John Fishwick, president of the British Veterinary Association (BVA), explains why the safety and security of the UK’s food supply depends on getting the Home Office to put vets on the Shortage Occupation List.
As a farm animal vet who spent many years working in frontline practice, I am well aware of the symbiotic relationship between vets and farmers.
We need farmers and farmers need us, and both professions are facing challenges – and possible opportunities – in these uncertain times as the UK prepares to withdraw from the European Union.
Alongside the day-to-day work to ensure livestock remain healthy and productive, vets are involved in a wide range of roles which are crucial to the agricultural sector.
Vets help to prevent and deal with disease outbreaks, certify imports and exports, ensure food safety in abattoirs and work to sustain our world-leading standards in animal health and welfare which are respected internationally.
Brexit has instigated much discussion around the UK agricultural sector’s reliance on migrant labour, but post-Brexit workforce problems within the veterinary profession could have more far-reaching and less planned-for implications for the farming community.
These issues of recruitment and retention amongst vets are not new, but they have been brought into sharp relief by Brexit. The UK is currently highly dependent on non-UK EU vets.
Statistics from the Royal College of Veterinary Surgeons (RCVS) show 47 per cent of new registrants in 2016 were from non-UK EU vet schools.
In particular, the meat hygiene sector depends heavily on these vets and it has been estimated that around 90 per cent of Official Veterinarians (OVs) working in UK abattoirs come from the EU. This rises to 100 per cent of Official Veterinarians working in abattoirs in Wales.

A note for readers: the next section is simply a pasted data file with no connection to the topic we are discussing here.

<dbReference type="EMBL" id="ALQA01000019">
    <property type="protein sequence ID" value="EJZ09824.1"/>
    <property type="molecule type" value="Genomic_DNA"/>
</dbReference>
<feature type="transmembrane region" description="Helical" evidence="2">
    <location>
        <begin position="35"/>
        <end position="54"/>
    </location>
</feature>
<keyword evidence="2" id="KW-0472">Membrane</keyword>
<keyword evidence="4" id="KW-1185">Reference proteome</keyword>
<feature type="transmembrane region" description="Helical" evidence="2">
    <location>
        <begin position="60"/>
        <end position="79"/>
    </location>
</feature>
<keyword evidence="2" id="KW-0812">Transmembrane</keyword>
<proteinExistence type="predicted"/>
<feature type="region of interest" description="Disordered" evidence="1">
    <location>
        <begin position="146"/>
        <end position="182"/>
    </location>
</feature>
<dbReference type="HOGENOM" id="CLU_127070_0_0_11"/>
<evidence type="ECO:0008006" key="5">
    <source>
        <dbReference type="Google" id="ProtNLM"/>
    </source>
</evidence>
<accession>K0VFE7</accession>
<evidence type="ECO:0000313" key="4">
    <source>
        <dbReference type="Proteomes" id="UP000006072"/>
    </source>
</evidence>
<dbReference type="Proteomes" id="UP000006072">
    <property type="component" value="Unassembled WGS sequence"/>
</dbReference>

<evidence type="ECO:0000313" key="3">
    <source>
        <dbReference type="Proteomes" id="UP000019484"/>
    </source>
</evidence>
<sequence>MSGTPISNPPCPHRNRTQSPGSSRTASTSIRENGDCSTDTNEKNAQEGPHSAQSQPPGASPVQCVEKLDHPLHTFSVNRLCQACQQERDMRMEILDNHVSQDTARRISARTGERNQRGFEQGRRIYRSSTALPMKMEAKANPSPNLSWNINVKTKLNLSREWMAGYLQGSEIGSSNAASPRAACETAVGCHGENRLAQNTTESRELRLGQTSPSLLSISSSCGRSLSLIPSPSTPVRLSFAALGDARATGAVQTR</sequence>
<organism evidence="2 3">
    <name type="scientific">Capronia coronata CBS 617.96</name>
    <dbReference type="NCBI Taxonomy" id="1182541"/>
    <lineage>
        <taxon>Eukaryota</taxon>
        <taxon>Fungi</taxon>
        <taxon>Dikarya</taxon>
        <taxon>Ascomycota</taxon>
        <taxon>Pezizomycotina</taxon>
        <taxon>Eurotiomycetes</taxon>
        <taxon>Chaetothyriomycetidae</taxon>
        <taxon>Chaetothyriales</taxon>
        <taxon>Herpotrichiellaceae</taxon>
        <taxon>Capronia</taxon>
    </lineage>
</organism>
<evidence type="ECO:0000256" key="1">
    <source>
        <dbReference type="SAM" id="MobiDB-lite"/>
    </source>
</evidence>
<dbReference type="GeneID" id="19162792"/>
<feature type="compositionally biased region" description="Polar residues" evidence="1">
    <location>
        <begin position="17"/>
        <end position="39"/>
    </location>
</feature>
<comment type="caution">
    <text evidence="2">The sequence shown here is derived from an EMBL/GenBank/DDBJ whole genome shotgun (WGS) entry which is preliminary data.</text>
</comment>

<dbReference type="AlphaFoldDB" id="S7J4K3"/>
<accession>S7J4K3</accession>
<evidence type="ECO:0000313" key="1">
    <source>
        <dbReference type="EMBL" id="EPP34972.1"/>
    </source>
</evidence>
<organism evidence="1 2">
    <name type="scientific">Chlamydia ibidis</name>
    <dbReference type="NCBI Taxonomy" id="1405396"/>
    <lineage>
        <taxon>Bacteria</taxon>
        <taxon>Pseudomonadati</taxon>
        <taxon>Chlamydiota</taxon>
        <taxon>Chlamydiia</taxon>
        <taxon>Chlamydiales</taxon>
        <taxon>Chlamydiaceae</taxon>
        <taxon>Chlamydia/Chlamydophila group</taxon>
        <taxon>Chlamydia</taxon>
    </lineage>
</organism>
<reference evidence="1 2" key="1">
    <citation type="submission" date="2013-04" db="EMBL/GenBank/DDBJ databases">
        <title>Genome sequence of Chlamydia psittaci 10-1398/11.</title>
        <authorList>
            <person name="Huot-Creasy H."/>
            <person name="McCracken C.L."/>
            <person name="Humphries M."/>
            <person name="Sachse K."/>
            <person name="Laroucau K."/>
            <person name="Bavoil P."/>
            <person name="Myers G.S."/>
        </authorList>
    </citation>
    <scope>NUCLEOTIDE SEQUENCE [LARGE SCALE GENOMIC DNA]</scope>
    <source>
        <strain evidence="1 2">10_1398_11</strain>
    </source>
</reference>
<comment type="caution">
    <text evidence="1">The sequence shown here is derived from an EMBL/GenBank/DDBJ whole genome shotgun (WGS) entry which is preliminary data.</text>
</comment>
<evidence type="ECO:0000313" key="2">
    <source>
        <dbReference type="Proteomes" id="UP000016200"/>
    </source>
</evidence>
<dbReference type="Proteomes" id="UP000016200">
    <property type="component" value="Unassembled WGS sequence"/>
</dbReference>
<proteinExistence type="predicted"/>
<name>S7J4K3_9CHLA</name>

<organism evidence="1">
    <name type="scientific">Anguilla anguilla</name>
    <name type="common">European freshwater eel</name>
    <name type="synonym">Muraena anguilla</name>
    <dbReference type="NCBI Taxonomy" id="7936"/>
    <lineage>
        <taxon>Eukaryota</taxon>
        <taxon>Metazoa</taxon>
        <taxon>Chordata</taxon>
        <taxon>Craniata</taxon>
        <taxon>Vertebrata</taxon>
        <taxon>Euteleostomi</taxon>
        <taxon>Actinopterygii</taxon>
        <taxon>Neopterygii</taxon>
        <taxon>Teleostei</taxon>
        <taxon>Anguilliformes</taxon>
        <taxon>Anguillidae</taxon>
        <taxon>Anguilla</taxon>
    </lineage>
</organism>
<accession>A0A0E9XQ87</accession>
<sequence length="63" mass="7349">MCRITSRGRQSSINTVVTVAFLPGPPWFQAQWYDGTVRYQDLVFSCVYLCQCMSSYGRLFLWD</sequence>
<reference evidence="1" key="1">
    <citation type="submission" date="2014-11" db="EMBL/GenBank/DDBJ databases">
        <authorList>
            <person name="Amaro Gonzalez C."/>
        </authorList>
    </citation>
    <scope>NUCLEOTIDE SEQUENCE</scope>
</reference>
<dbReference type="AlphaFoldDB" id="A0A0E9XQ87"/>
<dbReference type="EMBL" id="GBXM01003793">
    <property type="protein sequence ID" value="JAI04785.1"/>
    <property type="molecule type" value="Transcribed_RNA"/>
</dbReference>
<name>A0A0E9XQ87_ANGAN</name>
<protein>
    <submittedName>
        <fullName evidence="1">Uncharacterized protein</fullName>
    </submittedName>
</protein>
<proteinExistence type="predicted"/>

Brexit may decrease the numbers of non-UK EU vets who can or want to work in the UK; RCVS research suggests one in five non-UK EU vets are actively looking for work in other countries, while 44 per cent say they are ‘fearful for their future’.
At the same time demand for vets in the meat hygiene sector is likely to increase dramatically post-Brexit.
If we are treated as a third country for trading purposes, the number of veterinary certifications for trade could increase by as much as 325 per cent, requiring a substantial rise in numbers of Official Veterinarians to perform this role and potentially leaving a large gap in the expertise needed both in our abattoirs and at our borders.
In a perfect world, we would have a better understanding of how these workforce problems would pan out and there are projects underway, such as Vet Futures and the recently launched Veterinary Capacity and Capability project, which aim to examine this in more detail.
However, the imminence of Brexit calls for urgent solutions, which is why BVA has been pushing for a guarantee of working rights for non-UK EU vets and for the veterinary profession to be placed on the Shortage Occupation List by the Home Office.
Of course, the uncertainty of Brexit is felt by everyone and we can only hope our calls will be heard amidst the many voices that are active in this discussion.
A strong relationship between the veterinary and agricultural sectors will help us to best navigate the unpredictable times ahead and ensure both professions continue to feel secure and supported in order to deliver food produced to the very highest standards of quality, welfare and health.